Like Marshall, Louisa Thomas is not a trained historian. After completing her B.A. in English at Harvard, she worked as a fact checker for The New Yorker. Thomas credits this work with giving her the experience she needed to research and write her book, [amazon_link id="B007HW6AOE" target="_blank" container="" container_class="" ]Conscience: Two Soldiers, Two Pacifists, One Family—A Test of Will and Faith in World War I[/amazon_link].
Thomas reiterated the need for historians to study fiction. Historians need to give readers a reason to turn the page, something many fiction writers do well.
Thomas stated that good history starts with the impulse to be close to people of another time. Like historians, readers also want to get to know the people of the past. Historians need to understand and talk about human beings as they are—emotional, conflicted, and contradictory creatures—if they want to reach a large audience.
Audience Q & A
Questions from the audience encouraged Goodheart and Thomas to provide more practical information about publishing and how to write for a general audience.
The Q&A discussion fell into 3 categories: Writing, Publishing, and Marketing
• Historians need to write more about people than about their arguments. Historians can make arguments through their narratives without having to focus on a thesis statement.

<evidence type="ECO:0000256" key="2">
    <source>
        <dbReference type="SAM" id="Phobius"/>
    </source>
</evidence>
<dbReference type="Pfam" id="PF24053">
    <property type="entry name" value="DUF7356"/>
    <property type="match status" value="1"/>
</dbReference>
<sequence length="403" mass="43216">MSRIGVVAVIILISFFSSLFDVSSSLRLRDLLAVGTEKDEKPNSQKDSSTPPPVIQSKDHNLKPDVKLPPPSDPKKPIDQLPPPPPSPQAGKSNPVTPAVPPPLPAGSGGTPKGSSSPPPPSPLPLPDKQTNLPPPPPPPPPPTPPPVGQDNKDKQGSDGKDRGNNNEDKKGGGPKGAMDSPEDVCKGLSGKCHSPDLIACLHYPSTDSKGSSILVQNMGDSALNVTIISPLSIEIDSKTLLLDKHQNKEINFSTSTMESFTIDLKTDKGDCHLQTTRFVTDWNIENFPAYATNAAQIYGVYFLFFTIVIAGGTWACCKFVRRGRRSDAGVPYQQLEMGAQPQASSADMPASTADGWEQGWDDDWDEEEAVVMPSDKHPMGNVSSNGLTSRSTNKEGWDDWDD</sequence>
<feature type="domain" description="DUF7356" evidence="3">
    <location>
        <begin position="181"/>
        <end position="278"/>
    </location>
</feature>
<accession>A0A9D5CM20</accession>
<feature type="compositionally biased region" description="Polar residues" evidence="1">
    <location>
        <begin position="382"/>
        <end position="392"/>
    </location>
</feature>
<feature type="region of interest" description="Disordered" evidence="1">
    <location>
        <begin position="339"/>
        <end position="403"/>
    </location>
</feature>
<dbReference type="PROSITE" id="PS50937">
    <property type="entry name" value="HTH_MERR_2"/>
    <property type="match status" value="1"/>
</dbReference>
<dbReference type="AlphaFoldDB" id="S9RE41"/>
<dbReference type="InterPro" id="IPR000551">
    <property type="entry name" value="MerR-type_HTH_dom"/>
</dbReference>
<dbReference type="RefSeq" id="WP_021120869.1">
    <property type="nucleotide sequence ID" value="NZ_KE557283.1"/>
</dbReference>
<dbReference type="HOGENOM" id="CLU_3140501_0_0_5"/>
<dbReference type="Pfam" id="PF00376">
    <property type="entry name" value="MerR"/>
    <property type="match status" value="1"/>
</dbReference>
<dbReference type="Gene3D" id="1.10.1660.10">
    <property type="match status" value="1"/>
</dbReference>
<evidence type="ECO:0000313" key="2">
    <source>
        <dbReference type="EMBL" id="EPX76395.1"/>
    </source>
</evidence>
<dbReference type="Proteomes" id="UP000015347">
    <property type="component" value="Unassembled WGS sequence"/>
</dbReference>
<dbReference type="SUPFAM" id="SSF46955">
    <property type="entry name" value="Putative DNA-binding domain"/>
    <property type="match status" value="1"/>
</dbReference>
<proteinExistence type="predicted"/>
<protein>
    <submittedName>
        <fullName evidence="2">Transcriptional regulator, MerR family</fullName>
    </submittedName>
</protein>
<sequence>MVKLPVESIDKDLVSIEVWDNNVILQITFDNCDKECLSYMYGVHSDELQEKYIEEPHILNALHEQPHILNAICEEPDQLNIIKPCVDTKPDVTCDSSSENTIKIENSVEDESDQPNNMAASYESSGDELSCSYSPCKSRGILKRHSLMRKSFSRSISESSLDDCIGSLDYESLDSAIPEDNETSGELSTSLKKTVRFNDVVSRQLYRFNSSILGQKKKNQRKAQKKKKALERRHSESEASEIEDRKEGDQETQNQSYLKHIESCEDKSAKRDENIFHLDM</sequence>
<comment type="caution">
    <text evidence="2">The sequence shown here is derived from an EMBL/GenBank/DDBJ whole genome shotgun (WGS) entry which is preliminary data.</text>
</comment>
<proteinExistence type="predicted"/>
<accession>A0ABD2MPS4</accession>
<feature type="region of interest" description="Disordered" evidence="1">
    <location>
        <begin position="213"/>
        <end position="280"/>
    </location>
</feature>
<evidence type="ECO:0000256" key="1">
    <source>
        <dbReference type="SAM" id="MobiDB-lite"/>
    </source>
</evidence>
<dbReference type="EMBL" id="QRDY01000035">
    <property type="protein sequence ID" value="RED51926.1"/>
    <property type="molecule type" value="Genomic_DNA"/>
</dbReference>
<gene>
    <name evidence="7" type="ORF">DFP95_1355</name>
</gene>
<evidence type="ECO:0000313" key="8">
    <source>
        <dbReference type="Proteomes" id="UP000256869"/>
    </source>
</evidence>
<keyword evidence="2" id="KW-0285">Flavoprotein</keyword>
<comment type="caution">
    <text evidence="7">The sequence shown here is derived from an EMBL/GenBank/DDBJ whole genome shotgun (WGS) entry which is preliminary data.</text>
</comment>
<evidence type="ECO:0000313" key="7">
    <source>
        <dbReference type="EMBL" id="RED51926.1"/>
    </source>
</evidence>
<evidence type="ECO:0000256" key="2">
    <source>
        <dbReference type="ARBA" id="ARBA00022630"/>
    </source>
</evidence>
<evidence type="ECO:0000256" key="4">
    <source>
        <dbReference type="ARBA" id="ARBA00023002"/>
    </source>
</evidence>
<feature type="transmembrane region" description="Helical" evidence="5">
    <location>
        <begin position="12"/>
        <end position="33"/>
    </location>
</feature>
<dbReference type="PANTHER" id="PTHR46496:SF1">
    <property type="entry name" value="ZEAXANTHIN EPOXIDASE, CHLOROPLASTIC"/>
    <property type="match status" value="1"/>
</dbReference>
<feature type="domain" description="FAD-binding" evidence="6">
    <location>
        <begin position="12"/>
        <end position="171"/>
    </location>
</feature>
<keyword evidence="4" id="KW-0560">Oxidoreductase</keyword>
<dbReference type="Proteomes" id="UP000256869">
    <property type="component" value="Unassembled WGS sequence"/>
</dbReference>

• Footnotes: Thomas commented that academic historians use footnotes to highlight their sources. Trade authors use them as a place to present the historiography for those who wish to consult it.
• Goodheart suggested that historians approach writing as if they were foreign correspondents in a foreign past. This approach will help historians write for their readers and help them describe the “obvious” information that isn’t obvious to most readers.
Should you publish with an academic or popular press?
• Thomas: If you are looking for an academic job, go with an academic press.
• Goodheart: Be strategic and go with the press that caters to the audience you wish to reach.
• Wendy Strothman (Literary Agent): If you are looking for a tenure-track job publish with a good university press. University presses are more forgiving when book sales are low; bad sales figures will haunt you when you publish with popular presses.
• Strothman advised the audience to make sure they keep the option to their film rights.
Looking for a Literary Agent?
- Strothman: Agents will Google search you so create or update your writer website. Your website should contain PDFs and links to your articles as agents want to see your sources and expertise.
Tips and Tricks for Marketing Your Book
- Be ready the moment your book comes out. Most live or die in the first few weeks after publication.
- Call in every favor and connection you have to get word out about your new book.
- Never say “No” to promotion. Go to the small bookstores and sell 15 copies.
- Consider investing in promoted Facebook posts or sponsored tweets.
- Be prepared to be depressed by book sales. Even if others review your work, you might not be happy with your sales numbers.
- Strothman: Tell agents how you will help them market your book, do not tell them about the market for your book. Also, you need a decent website.
What do you think about the advice these authors offered?
Do you have tips, tricks, or stories to add?